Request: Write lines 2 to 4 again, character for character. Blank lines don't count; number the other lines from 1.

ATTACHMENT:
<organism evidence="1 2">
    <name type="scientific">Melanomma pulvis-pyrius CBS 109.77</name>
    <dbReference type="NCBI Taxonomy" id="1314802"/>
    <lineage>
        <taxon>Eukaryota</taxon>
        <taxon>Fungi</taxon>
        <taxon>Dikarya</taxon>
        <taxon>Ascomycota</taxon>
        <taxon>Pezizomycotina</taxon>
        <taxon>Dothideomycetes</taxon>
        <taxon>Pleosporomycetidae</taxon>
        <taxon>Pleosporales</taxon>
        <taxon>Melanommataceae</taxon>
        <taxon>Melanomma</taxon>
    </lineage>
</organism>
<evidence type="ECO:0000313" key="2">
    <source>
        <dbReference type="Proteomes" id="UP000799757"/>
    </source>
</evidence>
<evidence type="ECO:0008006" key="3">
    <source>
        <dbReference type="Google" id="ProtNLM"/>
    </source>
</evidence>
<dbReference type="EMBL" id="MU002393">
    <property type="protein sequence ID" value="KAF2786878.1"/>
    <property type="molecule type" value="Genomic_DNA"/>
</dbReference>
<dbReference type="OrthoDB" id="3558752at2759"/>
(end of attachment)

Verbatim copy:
    <name type="scientific">Melanomma pulvis-pyrius CBS 109.77</name>
    <dbReference type="NCBI Taxonomy" id="1314802"/>
    <lineage>